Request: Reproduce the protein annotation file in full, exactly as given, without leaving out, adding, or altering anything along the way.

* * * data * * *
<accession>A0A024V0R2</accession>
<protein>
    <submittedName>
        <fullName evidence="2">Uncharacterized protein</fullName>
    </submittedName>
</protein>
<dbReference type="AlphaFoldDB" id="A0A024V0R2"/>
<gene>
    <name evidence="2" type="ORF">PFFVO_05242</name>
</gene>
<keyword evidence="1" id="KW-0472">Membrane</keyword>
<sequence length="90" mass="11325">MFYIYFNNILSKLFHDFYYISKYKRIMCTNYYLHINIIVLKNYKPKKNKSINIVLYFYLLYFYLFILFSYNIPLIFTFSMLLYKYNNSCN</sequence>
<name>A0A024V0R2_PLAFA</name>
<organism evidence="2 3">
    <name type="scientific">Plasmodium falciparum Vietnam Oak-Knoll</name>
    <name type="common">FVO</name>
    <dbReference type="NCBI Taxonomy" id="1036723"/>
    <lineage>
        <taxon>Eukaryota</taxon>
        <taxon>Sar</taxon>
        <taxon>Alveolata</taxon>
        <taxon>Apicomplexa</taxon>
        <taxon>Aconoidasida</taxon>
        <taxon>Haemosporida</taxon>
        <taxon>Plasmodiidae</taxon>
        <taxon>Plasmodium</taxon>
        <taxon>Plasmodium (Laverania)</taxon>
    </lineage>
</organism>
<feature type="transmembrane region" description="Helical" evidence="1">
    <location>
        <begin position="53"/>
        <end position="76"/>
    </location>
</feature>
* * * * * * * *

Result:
<accession>A0A024V0R2</accession>
<protein>
    <submittedName>
        <fullName evidence="2">Uncharacterized protein</fullName>
    </submittedName>
</protein>
<dbReference type="AlphaFoldDB" id="A0A024V0R2"/>
<gene>
    <name evidence="2" type="ORF">PFFVO_05242</name>
</gene>
<keyword evidence="1" id="KW-0472">Membrane</keyword>
<sequence length="90" mass="11325">MFYIYFNNILSKLFHDFYYISKYKRIMCTNYYLHINIIVLKNYKPKKNKSINIVLYFYLLYFYLFILFSYNIPLIFTFSMLLYKYNNSCN</sequence>
<name>A0A024V0R2_PLAFA</name>
<organism evidence="2 3">
    <name type="scientific">Plasmodium falciparum Vietnam Oak-Knoll</name>
    <name type="common">FVO</name>
    <dbReference type="NCBI Taxonomy" id="1036723"/>
    <lineage>
        <taxon>Eukaryota</taxon>
        <taxon>Sar</taxon>
        <taxon>Alveolata</taxon>
        <taxon>Apicomplexa</taxon>
        <taxon>Aconoidasida</taxon>
        <taxon>Haemosporida</taxon>
        <taxon>Plasmodiidae</taxon>
        <taxon>Plasmodium</taxon>
        <taxon>Plasmodium (Laverania)</taxon>
    </lineage>
</organism>
<feature type="transmembrane region" description="Helical" evidence="1">
    <location>
        <begin position="53"/>
        <end position="76"/>
    </location>
</feature>